A Little More Substance, Please!

By Jim Tune

We cannot cry over a story we don’t know. That much I’m sure of. Events in Ferguson, Missouri, the Eric Garner tragedy in New York City, and other controversial stories divide and confuse. I often wish I had more of the facts behind these tragedies. Something tells me I would respond more appropriately if I knew the people—the victims, the police officers, the circumstances. Even then, as a white male and beneficiary of a host of advantages since birth, there are gaps in my experience that cannot be easily closed.

Feb25_JT_JNEmpathy is in short supply in the Evangelical ghetto. Even so, I’m speaking of something more than empathy. Something greater. Bigger. Incarnational.

OK, well maybe just some knowledge would be refreshing. That’s all. Substance. Even the younger generation seems strong on wristbands, T-shirts, and activistic tweets, but a little short on substance. It seems many are passionate, but few take the time to go deep in their area of passion or conviction. It’s even observable among the more “missional” among us. When we saturate communities with missional activity but fail to embody the good news with our consistent presence of love and concern, we turn the residents of those places into targets. And they know it. The starting and ending point of mission is relationship—a knowing of the other—and the realization that there really is no other. Only us.

It is too easy to analyze, judge, and pronounce obvious formulaic cures for entire communities we do not know, befriend, or participate in. Knowing gives an urgency to our work for justice, to our search for ways to affect the attitudes of institutions, multinationals, and power brokers.

It is too tempting to write off entire communities as “stupid” when they set fires in their own neighborhoods. I mean, what’s wrong with these people anyway? Knowing can bring more humility, an attribute applauded by God. When we know another person’s story, it can give birth to a shared humility, respect, and appreciation for the other person. Sometimes, it even brings forth some substantive commitment to a shared vision or purpose.

I have been both the victim and the perpetrator. I have started some fires myself. I have also extinguished a few. Like the apostle Paul, I am correctly numbered among the worst sinners. Worse than Eric Garner. Worse than Darren Wilson. Worse than Michael Brown. Worse than those “illegal immigrants.” Even worse than Nancy Pelosi. The beam in my eye obscures my vision much of the time. Consequently, I barely see the “other” as human. Sometimes I’d rather not see them at all. This needs to change. We cannot cry over a story we don’t know.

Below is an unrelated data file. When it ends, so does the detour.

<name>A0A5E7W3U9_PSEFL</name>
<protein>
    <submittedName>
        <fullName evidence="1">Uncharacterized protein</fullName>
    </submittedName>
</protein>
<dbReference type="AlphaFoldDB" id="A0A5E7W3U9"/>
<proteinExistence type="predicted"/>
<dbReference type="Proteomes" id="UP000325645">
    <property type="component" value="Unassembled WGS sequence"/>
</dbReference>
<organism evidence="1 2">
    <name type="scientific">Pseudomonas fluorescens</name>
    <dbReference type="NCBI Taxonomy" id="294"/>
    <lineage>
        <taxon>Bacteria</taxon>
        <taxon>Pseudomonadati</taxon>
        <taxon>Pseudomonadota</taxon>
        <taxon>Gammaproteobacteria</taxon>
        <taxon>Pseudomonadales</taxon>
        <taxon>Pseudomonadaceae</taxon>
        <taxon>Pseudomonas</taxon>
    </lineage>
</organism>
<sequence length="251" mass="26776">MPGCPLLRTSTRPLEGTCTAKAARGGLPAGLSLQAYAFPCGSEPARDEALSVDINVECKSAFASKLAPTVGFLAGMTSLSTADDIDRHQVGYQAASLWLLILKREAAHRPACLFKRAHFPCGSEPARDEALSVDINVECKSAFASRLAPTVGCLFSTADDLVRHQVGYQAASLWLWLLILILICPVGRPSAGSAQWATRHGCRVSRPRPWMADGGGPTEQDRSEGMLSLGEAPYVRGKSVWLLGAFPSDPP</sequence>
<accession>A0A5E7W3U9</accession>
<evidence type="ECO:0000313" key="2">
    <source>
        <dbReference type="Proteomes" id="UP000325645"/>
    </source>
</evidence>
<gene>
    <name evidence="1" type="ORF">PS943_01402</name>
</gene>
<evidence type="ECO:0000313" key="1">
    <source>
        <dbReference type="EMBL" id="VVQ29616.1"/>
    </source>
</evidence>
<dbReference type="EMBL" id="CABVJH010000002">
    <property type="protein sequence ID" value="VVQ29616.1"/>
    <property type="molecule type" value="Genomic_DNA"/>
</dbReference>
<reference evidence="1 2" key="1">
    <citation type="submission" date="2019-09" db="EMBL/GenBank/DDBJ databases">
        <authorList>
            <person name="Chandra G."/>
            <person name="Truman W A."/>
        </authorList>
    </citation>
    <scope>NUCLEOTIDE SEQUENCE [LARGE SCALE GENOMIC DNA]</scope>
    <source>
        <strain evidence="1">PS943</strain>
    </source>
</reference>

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  1. February 25, 2015 at 5:18 pm

    Mr Tune, I appreciate your compassion. We all certainly need more of that to be more like Jesus. But I don’t think it’s wrong to criticize criminal, anarchist behavior.
    True, we don’t know their individual stories, & we don’t know a lot about their neighborhoods. But lack of such information did not keep Old Testament prophets from criticizing their neighboring nations.
    As I said, we need more compassion to be like Jesus, but we also need more holy boldness to be like Jesus…and not necessarily from the safety of our computer keyboards. We need to be missional with our righteous denouncing of sin as well as with our compassion. May God give us guidance concerning how to do each.
    Thank you for giving us food for thought. 🙂

  2. Jim Tune
    February 27, 2015 at 6:37 pm

    Thank you, John. As you said, may God give us guidance. And thanks for reading my column!

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